Another favourite game bothered me in this regard too - Sonic Unleashed.  I wish they had increased the medal count, added more concept art books to find, and put entrances to find for the DLC stages into the hub worlds.  Instead we end up with a weird situation where once you've cleared Act 1 in the story, you suddenly have access to Acts 1-2, 4 and 5, which contain absolutely nothing of any worth other than the experience of playing a level for the fun of it - meanwhile Acts 2 and 3 have to be manually found and unlocked.

Basically, I feel the ideal DLC, if it isn't an entirely seperate mode/campaign that's accessed seperately from the main menu etc, it should be inserted into a game as if it's always been there from the very start.  Prompt players with existing save files towards it, because naturally you can't expect someone to scour the whole of Hyrule for 5 books in order to find the newly added armor when they've been all over already and have no idea where to start, but on new saves, it should just be there to discover when you discover it, as part of the game, like the base game's content.

 

Related: Whenever I played Smash 3DS and wanted to use a DLC character/stage I got chest pains every time I flicked over to the 2nd page with its 6 GIANT icons to choose from compared to the vanilla selection screen(s).  Hideous...

 

 

(All of the above is sort of an off-shoot for a sort of vague desire I have for order and consistency with how a game divides and presents up it's content though.  For example Sonic & Knuckles' Sky Sanctuary and Sonic Mania's Angel Island drive me mad for saying I've cleared Act 1 when the zone is considered a standalone Act with no numbers on the title card at the beginning of the stage.  I also hate how Half-Life 2 uses numbers for all it's chapters but then has Chapter 9 - Nova Prospekt be followed by Chapter 9a - Entanglement.  I get that Entanglement is sort of just an extension of Nova Prospekt in terms of theming but the same could be said for Highway 17/Sandtraps or Anticitzen One/Follow Freeman and those all just use regular progressing numbers so... whyyyy.)

Share this post


Link to post
Share on other sites
2 hours ago, JezMM said:

Basically, I feel the ideal DLC, if it isn't an entirely seperate mode/campaign that's accessed seperately from the main menu etc, it should be inserted into a game as if it's always been there from the very start.  Prompt players with existing save files towards it, because naturally you can't expect someone to scour the whole of Hyrule for 5 books in order to find the newly added armor when they've been all over already and have no idea where to start, but on new saves, it should just be there to discover when you discover it, as part of the game, like the base game's content.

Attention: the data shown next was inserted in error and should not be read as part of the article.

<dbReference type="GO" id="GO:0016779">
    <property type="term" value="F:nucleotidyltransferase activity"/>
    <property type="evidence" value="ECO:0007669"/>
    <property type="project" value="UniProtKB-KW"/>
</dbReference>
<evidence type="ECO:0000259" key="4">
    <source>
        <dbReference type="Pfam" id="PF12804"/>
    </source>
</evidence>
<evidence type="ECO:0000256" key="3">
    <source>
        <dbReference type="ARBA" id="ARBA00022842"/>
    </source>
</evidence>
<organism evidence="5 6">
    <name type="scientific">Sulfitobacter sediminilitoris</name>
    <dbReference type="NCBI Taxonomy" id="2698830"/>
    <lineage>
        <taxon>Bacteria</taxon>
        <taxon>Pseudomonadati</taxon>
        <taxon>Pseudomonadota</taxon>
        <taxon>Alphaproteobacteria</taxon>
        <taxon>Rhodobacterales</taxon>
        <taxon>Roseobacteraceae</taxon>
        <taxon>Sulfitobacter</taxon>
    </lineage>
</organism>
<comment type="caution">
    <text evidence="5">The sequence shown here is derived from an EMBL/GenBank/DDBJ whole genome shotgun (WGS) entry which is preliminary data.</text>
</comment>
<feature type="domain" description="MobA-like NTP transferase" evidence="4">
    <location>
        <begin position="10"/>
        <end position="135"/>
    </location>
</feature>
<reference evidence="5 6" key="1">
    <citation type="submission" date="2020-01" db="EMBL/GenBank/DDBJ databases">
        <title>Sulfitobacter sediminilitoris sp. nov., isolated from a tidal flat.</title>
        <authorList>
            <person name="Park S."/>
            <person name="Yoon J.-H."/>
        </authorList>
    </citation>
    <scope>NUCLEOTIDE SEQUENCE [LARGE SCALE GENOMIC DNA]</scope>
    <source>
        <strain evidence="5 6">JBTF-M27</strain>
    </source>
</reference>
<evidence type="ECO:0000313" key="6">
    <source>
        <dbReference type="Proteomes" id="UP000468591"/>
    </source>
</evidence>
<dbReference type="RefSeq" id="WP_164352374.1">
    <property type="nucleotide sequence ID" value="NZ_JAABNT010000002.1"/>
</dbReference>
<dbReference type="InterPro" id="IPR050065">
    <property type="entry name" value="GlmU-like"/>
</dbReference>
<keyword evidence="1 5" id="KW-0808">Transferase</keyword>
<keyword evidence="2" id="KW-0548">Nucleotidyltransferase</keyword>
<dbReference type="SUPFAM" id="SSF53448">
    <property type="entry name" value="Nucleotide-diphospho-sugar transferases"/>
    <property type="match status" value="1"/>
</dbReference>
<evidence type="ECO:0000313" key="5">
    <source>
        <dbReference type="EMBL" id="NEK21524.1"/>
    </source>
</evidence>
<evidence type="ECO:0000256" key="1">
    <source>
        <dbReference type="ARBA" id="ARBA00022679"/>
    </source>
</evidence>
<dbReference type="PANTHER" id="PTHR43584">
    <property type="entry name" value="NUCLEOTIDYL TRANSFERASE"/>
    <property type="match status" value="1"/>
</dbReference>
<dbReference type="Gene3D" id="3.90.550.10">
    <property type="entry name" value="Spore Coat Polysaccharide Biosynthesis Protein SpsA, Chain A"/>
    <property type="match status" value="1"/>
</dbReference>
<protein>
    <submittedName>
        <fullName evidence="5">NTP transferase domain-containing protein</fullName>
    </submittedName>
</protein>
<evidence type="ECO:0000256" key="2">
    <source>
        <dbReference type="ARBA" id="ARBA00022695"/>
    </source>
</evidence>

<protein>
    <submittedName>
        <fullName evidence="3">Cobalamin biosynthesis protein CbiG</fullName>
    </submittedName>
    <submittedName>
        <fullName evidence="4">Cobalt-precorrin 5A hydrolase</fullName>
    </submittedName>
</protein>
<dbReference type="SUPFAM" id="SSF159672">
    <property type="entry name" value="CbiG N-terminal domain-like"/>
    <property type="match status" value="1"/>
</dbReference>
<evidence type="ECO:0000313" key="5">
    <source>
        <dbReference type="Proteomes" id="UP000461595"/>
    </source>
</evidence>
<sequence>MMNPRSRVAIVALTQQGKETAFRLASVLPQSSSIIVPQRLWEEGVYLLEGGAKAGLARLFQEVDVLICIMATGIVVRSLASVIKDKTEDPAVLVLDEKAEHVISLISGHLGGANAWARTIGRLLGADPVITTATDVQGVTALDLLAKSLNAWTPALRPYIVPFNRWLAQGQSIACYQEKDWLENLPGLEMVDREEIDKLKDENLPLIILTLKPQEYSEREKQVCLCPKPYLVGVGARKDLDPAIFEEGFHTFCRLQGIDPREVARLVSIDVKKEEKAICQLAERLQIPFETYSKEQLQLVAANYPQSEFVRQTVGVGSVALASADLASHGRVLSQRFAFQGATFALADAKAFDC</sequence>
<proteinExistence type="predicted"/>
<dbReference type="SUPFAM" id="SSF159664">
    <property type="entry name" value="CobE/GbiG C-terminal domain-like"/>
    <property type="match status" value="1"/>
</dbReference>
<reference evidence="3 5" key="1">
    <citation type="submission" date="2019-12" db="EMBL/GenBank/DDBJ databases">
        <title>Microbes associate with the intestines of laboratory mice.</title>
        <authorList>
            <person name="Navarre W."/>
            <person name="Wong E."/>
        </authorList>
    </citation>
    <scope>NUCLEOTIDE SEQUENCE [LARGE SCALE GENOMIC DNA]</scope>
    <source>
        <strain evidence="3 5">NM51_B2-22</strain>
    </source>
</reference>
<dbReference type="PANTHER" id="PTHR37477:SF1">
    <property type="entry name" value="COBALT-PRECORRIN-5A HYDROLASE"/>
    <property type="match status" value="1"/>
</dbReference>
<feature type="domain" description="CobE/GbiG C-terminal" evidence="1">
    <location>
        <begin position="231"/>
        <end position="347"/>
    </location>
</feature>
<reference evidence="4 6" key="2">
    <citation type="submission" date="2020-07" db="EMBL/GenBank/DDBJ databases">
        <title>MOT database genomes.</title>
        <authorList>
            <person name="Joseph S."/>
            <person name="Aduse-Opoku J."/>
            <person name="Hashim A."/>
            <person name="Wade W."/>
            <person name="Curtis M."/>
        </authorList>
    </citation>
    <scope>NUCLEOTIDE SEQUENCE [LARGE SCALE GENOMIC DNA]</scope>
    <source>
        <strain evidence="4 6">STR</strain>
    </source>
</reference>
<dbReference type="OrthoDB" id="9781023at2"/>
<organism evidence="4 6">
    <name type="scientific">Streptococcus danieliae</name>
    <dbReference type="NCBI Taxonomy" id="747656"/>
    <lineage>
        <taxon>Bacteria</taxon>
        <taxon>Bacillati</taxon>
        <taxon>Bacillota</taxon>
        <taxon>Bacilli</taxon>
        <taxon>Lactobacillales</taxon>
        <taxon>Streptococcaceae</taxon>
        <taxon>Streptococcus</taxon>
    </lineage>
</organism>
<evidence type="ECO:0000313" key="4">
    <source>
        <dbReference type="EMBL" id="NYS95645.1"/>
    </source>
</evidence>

The only issue here is that this can make the DLC feel tacked on as it does in Batman Arkham Knight, me i dont have an issue with separate DLC but at least make it worth it or charge a low price for it (this is why I like mania plus as while its not a complete DLC its cheap enough as DLC)

Share this post


Link to post
Share on other sites
21 hours ago, Plasme said:

Backtracking through an underwater escort mission.

That's not just a joke either, you have to do that in Metal Gear Solid 2 😛 

Backtracking in general can become tedious. 

7 hours ago, MadmanRB said:

Escort missions? we have the last of us where almost the entire game is a escort mission and it does it brilliantly.

Also, didn't the Prince of Persian and Ico do Escort missions well?

Share this post


Link to post
Share on other sites
On 12/8/2018 at 11:40 AM, Diogenes said:

 Why not design a system that ensures that the player and the enemies are properly balanced against each other by default, and have an explicit difficulty setting for players who are struggling or who want more of a challenge? 

Like level scaling? Opinions about them can vary a bit. I wrote a topic about it, once. Actually, looks like you posted in it.

Share this post


Link to post
Share on other sites
7 minutes ago, WittyUsername said:

Like level scaling? Opinions about them can vary a bit. I wrote a topic about it, once. Actually, looks like you posted in it.

Well like I said in that thread, why not just not have levels? The monsters have fixed stats, the player's party has fixed stats. You get stronger not by just grinding fights to make your numbers go up, but by gaining new abilities, choosing the right equipment, and learning the ins and outs of the combat system.

Or if you decide the game really needs "numbers go up", have level-ups at fixed points in the game. Beat the first boss, go from level 1 to level 2. Beat the second boss, go from level 2 to level 3. Your characters get to become numerically stronger over the course of the game, but in a way that the developers can plan around directly.

Share this post


Link to post
Share on other sites

Create an account or sign in to comment

You need to be a member in order to leave a comment

Create an account

Sign up for a new account in our community. It's easy!

Register a new account

Sign in

Already have an account? Sign in here.

Sign In Now

  • Recently Browsing   0 members

    No registered users viewing this page.

×

Important Information

You must read and accept our Terms of Use and Privacy Policy to continue using this website. We have placed cookies on your device to help make this website better. You can adjust your cookie settings, otherwise we'll assume you're okay to continue.